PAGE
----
Latvian Veterans Honor SS Comrades
About 300 veterans of the Latvian Waffen SS walked slowly through Riga on Thursday to honor their fallen comrades in a ceremony bitterly criticized by Russian and Jewish groups.
The former soldiers, most in their 70s and 80s, said they weren’t making a political statement but remembering 50,000 comrades who died in battle.
Many Latvians say the Latvian Waffen SS, also known as the Latvian Legion, was a conscripted, front-line army and wasn’t the same thing as Germany’s SS--Adolf Hitler’s elite force that carried out the Holocaust and other atrocities.
“We are not Nazis. But thousands of our comrades lost their lives fighting,” said 76-year-old Visvaldis Lacis, a key organizer. “Why can’t we remember them?”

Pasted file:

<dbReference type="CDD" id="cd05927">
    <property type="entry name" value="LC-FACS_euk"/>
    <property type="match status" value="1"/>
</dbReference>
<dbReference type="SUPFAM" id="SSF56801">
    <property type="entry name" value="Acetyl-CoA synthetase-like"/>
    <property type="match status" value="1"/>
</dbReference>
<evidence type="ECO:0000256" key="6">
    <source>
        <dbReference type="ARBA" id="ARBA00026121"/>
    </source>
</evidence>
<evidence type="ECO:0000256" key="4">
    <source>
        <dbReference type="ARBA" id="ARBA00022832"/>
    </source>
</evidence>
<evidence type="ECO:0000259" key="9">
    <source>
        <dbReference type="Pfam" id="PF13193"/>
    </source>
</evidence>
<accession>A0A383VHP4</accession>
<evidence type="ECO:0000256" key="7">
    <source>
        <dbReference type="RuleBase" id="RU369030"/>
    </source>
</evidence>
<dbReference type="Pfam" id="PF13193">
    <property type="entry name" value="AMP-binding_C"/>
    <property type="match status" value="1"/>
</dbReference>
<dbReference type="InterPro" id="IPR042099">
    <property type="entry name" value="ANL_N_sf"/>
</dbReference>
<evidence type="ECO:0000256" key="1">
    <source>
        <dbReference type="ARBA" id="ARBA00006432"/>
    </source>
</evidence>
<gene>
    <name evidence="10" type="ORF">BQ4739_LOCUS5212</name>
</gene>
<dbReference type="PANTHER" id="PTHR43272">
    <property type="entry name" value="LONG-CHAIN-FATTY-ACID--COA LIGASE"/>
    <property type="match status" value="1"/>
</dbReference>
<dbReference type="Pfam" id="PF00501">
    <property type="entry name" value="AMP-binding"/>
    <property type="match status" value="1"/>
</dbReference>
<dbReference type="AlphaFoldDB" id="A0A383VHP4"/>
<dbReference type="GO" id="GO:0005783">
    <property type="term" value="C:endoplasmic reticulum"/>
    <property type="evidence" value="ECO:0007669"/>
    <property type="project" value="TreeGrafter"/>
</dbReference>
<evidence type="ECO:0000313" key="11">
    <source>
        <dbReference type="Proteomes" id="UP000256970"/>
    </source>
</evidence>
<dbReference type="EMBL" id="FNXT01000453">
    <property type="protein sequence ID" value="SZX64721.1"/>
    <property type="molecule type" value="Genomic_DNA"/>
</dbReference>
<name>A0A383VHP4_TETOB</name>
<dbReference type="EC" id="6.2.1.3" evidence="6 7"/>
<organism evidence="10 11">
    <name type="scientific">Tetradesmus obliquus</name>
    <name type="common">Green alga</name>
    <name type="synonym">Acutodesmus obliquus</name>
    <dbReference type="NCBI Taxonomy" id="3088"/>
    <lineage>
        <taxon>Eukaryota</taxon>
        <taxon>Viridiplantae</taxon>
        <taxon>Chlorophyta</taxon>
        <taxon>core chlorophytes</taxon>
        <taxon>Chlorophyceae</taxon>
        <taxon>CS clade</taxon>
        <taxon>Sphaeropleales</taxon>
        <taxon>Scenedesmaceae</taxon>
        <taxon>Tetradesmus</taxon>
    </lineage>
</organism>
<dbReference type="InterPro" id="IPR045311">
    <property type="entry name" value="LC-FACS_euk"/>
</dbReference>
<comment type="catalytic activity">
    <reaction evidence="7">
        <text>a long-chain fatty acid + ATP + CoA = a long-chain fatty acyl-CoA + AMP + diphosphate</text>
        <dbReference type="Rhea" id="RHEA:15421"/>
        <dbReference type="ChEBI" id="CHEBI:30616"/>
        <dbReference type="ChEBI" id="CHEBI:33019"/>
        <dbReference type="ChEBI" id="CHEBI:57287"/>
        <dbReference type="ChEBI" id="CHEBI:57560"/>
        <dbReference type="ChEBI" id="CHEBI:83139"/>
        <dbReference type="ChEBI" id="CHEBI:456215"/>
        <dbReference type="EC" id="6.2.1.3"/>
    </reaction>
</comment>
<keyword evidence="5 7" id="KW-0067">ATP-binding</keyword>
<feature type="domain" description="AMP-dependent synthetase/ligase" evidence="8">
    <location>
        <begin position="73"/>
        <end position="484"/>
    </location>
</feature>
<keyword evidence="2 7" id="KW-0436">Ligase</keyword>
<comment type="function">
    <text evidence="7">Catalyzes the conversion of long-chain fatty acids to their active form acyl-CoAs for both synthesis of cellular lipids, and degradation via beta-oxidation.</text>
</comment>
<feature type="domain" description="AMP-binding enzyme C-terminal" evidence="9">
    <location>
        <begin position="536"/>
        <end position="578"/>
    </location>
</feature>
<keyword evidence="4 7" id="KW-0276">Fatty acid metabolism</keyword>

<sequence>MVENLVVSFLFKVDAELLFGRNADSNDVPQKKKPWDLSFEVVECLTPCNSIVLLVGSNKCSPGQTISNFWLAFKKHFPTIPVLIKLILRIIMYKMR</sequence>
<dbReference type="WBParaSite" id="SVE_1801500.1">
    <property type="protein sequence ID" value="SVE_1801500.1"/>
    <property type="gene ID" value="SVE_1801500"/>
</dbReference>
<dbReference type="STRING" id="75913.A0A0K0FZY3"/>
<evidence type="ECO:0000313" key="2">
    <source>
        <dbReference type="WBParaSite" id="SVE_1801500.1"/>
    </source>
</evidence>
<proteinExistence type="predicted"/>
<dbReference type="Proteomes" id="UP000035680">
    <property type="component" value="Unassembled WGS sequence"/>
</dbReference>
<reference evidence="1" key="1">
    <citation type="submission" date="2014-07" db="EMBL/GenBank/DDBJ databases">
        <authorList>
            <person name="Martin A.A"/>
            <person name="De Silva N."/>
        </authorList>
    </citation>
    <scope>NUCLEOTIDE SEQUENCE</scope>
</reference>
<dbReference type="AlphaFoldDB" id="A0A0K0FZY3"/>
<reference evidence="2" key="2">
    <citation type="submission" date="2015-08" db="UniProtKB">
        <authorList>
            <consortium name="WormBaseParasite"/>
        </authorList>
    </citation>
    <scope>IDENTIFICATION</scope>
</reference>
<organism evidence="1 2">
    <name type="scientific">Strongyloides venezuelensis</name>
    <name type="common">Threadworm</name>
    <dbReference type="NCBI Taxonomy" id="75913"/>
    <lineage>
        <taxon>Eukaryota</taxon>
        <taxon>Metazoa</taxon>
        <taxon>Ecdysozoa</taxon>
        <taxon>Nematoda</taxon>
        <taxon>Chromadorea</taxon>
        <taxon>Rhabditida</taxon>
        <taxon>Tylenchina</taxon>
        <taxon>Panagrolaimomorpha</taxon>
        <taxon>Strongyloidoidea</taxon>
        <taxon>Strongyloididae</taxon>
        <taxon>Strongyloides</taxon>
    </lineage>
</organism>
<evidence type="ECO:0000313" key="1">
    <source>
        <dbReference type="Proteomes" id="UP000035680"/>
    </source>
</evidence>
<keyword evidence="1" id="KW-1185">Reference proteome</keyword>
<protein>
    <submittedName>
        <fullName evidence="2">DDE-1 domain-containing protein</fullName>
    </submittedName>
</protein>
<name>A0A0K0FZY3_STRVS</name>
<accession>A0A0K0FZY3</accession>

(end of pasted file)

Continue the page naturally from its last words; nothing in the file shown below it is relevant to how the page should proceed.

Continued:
The veterans, some in wheelchairs, others carrying canes, gathered at a church to sing and pray before filing across cobblestoned streets and laying wreaths at an independence monument. Many strained to walk the short procession route. One collapsed from an apparent heart attack and was rushed to a hospital, the Baltic News Service reported.
Russia said the march showed contempt for millions of Soviet war dead.
Members of Latvia’s 11,000-member Jewish community also said the march was an affront to the memory of 80,000 Latvian Jews killed during the 1941-44 Nazi occupation.
Many Latvians accept veterans’ claims that they were patriots fighting for Latvian independence against Soviet invaders. Some Latvian onlookers clapped as the marchers passed and shouted, “Long live free Latvia!”